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The Rights of the Common Law Spouse

“We’ve been living together for years. We’re practically married.”

Practically, perhaps, but not legally. If you are a so-called ‘common law spouse’, living (or ‘cohabiting’) with – but not married to – your partner, you should not believe you have the same rights as a legally married spouse. In fact, you might have no rights (regardless of how long you have been living together) unless you have separately and legally secured that protection through, for example, property law relating to the ownership of your shared home.

15 December 2016
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Although moving in together should be an exciting step, therefore, you still need to think prudently about the future. Whether you are planning to cohabit indefinitely or only until marriage, what will happen if your relationship ends or one of you dies?

Questions to answer as you plan cohabitation include:

  • ‘What assets (such as property) do we each have? How much are those assets worth?’
  • ‘Will we jointly own the property in which we will live or will one of us have sole ownership? Will we pay together for major repairs or improvements to the property?’
  • ‘How much do we each earn?’

One option you can pursue is to put aspects of your relationship with your partner into writing in a ‘cohabitation contract’ or ‘cohabitation agreement’. A solicitor can help you draw up the agreement, which might, for example, outline how you plan to regulate your finances together during your relationship (such as the payment of household bills) or clarify how you will resolve your financial affairs if your relationship permanently fails (such as how to fund the need for two homes). However, although a cohabitation agreement will give you a sense of comfort and security, you should check with your solicitor on the extent to which the agreement can be enforced. Without a legal obligation, well-intentioned promises can be broken when a relationship collapses acrimoniously. Your solicitor might advise you to sign separate and legally enforceable agreements on specific matters, to complement your cohabitation contract. Making or updating wills is also essential.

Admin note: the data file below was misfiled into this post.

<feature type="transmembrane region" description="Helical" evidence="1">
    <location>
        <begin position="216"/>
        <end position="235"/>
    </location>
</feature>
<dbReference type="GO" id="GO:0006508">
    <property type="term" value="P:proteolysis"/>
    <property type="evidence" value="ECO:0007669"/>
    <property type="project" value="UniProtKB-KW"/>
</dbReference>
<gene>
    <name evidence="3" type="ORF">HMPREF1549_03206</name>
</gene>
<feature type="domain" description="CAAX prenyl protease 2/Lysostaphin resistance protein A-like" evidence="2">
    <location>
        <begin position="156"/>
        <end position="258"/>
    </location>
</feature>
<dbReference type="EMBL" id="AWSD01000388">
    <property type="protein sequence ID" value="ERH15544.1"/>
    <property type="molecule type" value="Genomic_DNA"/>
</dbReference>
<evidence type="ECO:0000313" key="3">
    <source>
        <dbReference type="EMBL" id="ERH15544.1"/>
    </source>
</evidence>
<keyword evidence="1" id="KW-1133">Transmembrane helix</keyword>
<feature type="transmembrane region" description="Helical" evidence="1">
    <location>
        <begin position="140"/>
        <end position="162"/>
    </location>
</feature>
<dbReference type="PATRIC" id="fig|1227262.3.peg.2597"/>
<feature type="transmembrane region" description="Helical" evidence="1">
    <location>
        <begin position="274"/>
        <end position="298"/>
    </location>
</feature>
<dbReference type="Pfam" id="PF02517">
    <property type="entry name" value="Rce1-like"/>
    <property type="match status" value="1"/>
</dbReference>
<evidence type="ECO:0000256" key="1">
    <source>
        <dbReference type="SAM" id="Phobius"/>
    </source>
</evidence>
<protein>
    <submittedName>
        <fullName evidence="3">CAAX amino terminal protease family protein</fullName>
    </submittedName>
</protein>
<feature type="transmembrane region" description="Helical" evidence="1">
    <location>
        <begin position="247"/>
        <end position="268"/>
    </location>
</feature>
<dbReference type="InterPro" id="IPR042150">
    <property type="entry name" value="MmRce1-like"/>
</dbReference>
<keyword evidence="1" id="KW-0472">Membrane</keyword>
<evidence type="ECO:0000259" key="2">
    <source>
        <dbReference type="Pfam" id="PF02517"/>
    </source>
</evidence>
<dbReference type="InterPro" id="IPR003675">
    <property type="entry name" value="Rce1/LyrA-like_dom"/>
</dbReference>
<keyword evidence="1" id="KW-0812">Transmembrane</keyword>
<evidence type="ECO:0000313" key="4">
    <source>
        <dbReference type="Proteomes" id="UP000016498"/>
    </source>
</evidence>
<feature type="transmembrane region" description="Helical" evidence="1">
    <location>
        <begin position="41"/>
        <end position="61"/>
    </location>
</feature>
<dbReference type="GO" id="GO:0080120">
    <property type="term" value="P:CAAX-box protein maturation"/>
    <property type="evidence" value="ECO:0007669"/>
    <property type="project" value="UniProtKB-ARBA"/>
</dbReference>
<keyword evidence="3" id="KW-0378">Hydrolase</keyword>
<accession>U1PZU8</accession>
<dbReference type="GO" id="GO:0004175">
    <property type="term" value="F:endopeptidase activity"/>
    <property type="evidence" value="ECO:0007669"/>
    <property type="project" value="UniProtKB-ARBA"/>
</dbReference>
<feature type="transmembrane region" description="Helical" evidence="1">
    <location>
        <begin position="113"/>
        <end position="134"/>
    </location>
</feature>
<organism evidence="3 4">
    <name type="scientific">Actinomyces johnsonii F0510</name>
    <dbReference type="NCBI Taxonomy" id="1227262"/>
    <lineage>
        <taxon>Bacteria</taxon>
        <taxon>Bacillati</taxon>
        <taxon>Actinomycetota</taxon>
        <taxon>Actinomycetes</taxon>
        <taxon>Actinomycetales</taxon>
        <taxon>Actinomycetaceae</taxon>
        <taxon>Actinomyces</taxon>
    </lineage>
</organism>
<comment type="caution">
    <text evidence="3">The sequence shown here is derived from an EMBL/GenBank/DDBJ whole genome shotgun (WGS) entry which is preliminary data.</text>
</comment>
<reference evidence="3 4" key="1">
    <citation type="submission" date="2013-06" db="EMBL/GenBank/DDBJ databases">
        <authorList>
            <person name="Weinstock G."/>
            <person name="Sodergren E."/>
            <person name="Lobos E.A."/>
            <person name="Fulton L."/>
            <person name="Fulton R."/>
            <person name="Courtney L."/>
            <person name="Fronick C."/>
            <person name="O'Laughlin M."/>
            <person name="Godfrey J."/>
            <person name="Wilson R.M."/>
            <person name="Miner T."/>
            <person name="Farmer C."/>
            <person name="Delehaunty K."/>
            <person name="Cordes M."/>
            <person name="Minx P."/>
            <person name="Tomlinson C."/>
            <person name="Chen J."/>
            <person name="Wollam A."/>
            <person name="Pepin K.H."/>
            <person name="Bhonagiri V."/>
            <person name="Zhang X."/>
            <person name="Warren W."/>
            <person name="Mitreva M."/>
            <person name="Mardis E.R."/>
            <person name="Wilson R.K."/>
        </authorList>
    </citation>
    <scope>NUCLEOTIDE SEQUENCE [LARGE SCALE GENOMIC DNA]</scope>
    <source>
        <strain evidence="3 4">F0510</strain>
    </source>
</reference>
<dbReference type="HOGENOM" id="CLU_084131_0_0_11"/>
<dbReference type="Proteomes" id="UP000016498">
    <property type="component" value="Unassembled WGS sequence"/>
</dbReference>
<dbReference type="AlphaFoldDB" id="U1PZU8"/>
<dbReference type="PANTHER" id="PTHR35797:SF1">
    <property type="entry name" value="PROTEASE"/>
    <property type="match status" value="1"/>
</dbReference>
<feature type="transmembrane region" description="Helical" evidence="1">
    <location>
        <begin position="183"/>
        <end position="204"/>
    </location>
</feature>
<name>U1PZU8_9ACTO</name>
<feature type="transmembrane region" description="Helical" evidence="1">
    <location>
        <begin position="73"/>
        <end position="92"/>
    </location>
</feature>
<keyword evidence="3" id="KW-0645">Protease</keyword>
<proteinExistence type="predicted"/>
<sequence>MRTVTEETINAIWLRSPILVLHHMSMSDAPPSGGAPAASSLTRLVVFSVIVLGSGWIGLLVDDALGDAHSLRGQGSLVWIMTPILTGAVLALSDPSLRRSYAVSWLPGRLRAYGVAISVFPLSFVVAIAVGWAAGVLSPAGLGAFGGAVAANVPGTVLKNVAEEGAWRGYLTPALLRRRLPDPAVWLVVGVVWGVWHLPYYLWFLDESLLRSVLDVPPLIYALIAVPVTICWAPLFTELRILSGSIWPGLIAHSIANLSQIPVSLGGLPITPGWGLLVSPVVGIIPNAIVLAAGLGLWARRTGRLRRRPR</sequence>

Fundamentally, the law regards couples living together as unrelated individuals and so you have no legal right to claim maintenance (financial support) from your ex-partner after the failure of your relationship. This point holds true no matter how long you have been living together and regardless of personal and financial sacrifices made during the relationship.

As mentioned, property law can be important in matters of ‘common law marriage’. If, for example, you are the sole owner of a property, you can add your partner as a joint owner through a process called ‘transferring ownership’. You can therefore become ‘tenants in common’ or ‘joint tenants’. Joint tenants hold equal rights to the whole property whereas tenants in common can own differing shares in the property. As joint tenants (sometimes known as ‘beneficial joint tenants’), the property automatically passes to the other owner if one of you dies and you therefore cannot pass on your ownership of the property in your will. If, however, you and your partner are tenants in common, the property will not automatically pass to the other owner if one of you dies and you can pass on your share of the property in your will.

Be warned, effectively paying ‘rent’ to your partner, the sole owner of the house in which you both live, is no guarantee in itself of any financial return should that partner choose to end your relationship, sell the house and move on.

With stigma rarely attached anymore, the popularity of cohabiting is growing but a ‘common law marriage’ is not the same as an actual marriage. If, sadly, your ‘common law’ relationship fails, you will not receive the same legal protection as a married couple divorcing. Don’t realise your mistake too late. Talk to a solicitor now.